Consider a Career in Geriatrics and Aging


The number of Americans age 65 and older will double from 35 million in 2000 to 70 million by 2030, according to the U.S. Census Bureau. And the number of people age 85 and older is expected to increase from 4.2 million to almost 9.6 million. These statistics translate into some great career opportunities in eldercare (which is the fastest-growing employment sector in the health care industry). Geriatric physicians, nurses, and physician assistants will be in strong demand, as will physical therapists, recreational therapists, and diagnostic imaging specialists. Demand will also grow for home health care aides and geriatric psychiatrists and psychologists (as more people live longer and face depression as a result of health challenges and/or the loss of spouses and other loved ones).

You don’t have to pursue a career in health care to work with the elderly. Many other industries provide services and support to senior citizens. These include elder law, financial planning, fitness, travel (specialized tours for senior citizens), publishing, entrepreneurism (starting businesses that provide products and services for the elderly), and even architecture (designing state-of-the-art retirement communities, health care facilities, and nursing homes, as well as helping senior citizens redesign their homes for better accessibility).

Skills for success in geriatrics and aging careers vary by profession. “To be a successful gerontological nurse, you need a passion for the care of older adults, an understanding that it is a specialty, and a respect for the continued contributions of people as they age,” advised Mary Rita Hurley, past-president of the National Gerontological Nursing Association, in an interview with me about careers in aging. Dr. Benjamin Liptzin, the former chair of the Department of Psychiatry at Baystate Medical Center in Springfield, Massachusetts, believes that to be an effective geriatric psychiatrist, “you must be comfortable with people, listening to them, and have compassion for them. In order to get to this point you need an aptitude for science to get into and finish medical school. As a geriatric psychiatrist, it is important to understand the brain and other medical conditions, and all the effects of medication that older people take.” You can read interviews with Mary Rita Hurley, Dr. Liptzin, and other professionals in aging and geriatrics in our annual careers in aging and geriatrics issue of the CAM Report, our career newsletter for high school and college students, career counselors, and librarians. Click here to read a sample copy and to learn more about subscribing or to purchase a copy of the careers in aging issue.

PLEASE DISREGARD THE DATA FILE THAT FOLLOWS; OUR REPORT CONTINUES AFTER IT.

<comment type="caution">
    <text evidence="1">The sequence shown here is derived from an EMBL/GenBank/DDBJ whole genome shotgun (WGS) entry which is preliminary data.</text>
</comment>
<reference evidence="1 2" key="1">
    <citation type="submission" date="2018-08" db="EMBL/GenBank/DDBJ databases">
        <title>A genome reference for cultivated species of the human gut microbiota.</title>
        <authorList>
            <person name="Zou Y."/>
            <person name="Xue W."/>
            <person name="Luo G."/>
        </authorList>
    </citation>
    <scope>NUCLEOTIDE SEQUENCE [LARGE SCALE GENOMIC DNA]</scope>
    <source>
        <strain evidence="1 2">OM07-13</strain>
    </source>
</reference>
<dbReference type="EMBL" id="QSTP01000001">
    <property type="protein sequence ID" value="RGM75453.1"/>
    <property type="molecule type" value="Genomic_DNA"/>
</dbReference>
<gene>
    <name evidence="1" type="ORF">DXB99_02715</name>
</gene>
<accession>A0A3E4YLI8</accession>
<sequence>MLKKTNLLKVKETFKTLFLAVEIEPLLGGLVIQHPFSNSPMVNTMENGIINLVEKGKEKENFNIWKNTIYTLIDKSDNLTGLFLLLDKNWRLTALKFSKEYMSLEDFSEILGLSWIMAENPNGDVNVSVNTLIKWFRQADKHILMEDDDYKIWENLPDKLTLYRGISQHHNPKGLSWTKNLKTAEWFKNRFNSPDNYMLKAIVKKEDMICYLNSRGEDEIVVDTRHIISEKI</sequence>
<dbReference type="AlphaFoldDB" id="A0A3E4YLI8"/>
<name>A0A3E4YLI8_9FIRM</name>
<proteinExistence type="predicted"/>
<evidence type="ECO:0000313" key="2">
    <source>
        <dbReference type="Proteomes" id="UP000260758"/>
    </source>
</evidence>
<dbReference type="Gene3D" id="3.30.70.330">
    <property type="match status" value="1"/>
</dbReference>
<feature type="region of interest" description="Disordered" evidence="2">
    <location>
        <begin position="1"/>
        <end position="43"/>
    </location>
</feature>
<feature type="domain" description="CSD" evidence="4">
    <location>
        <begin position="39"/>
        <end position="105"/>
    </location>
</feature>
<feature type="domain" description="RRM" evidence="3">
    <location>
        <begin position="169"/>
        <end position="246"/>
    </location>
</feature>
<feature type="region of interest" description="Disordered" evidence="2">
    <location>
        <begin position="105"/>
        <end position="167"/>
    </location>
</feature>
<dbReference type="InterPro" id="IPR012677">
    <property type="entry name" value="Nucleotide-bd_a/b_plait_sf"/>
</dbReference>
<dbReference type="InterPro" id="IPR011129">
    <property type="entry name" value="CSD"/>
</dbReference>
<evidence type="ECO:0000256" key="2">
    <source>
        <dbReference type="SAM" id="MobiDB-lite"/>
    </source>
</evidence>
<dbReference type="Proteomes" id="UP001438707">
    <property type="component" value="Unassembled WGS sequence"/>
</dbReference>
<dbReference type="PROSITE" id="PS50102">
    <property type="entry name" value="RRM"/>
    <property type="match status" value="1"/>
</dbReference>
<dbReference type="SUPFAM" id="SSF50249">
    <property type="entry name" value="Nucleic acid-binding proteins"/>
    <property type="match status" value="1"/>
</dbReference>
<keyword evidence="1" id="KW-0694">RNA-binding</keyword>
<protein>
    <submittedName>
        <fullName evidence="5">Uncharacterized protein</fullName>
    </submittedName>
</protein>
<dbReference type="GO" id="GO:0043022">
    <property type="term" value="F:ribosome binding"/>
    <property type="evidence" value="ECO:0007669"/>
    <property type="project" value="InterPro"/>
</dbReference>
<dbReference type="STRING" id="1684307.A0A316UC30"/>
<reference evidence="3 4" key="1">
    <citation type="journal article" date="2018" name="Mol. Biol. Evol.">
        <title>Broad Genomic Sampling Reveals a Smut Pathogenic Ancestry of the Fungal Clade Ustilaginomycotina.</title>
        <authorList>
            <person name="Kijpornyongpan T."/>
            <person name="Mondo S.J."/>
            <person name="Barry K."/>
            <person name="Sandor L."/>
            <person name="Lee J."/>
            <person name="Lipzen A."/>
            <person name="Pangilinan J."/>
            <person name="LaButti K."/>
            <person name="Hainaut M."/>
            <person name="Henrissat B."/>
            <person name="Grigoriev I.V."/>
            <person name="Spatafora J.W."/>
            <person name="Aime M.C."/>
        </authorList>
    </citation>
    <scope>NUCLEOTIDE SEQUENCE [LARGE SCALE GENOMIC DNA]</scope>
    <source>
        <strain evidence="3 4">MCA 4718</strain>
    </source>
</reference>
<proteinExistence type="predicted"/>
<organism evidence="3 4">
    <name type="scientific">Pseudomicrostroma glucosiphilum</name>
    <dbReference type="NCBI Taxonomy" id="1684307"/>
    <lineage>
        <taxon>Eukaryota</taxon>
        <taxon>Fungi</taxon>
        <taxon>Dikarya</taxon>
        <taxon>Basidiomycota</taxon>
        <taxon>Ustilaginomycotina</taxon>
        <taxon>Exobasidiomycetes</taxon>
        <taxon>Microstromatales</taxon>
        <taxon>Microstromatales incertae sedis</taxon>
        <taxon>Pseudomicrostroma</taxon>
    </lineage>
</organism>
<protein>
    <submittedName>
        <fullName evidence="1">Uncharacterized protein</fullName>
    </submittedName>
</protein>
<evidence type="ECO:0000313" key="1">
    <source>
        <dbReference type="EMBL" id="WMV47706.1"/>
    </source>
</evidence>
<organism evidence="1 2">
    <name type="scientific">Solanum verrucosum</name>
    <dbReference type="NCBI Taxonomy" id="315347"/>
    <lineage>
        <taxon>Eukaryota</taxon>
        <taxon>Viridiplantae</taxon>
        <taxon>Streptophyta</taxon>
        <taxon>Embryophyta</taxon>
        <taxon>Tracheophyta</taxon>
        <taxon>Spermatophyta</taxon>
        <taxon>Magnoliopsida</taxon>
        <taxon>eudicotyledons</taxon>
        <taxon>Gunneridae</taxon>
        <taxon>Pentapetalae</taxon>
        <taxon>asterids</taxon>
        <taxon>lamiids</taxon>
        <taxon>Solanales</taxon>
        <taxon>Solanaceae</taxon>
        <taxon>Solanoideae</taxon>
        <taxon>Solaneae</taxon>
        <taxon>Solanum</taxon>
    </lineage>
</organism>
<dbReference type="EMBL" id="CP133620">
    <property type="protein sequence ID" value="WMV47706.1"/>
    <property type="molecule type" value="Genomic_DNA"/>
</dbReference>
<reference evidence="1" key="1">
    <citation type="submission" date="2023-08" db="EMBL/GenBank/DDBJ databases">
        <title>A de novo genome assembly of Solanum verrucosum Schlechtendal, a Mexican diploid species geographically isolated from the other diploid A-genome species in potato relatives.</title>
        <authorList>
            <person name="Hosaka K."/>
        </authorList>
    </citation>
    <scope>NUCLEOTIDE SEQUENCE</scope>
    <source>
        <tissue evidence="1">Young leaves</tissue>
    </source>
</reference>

Many positions in geriatrics and aging (such as health care workers) are available throughout the United States, but certain regions (such as the Southwest and Southeast) have higher senior-citizen populations—which translates into more job openings. Geriatric/aging associations and organizations such as AARP ( can provide more information on top retirement areas in the United States.

Contact the following organizations for useful information on education and careers in geriatrics and aging:

Administration for Community Living:

American Geriatrics Society:

American Medical Association:

American Society of Consultant Pharmacists:

American Society on Aging:

Association for Gerontology in Higher Education:

Careers in Aging: Consider the Opportunities: (check out “Resources”)

Exploring Careers in Aging:

Gerontological Advanced Practice Nurses Association:

Gerontological Society of America:

John A. Hartford Foundation Institute for Geriatric Nursing:


National Adult Day Services Association:

National Association for Home Care and Hospice:

National Institute on Aging:

National Hospice and Palliative Care Organization:

Are there any specific careers in aging and geriatrics that you think I should spotlight in future blog entries?

Copyright Andrew Morkes & College & Career Press (photo courtesy of Thinkstock)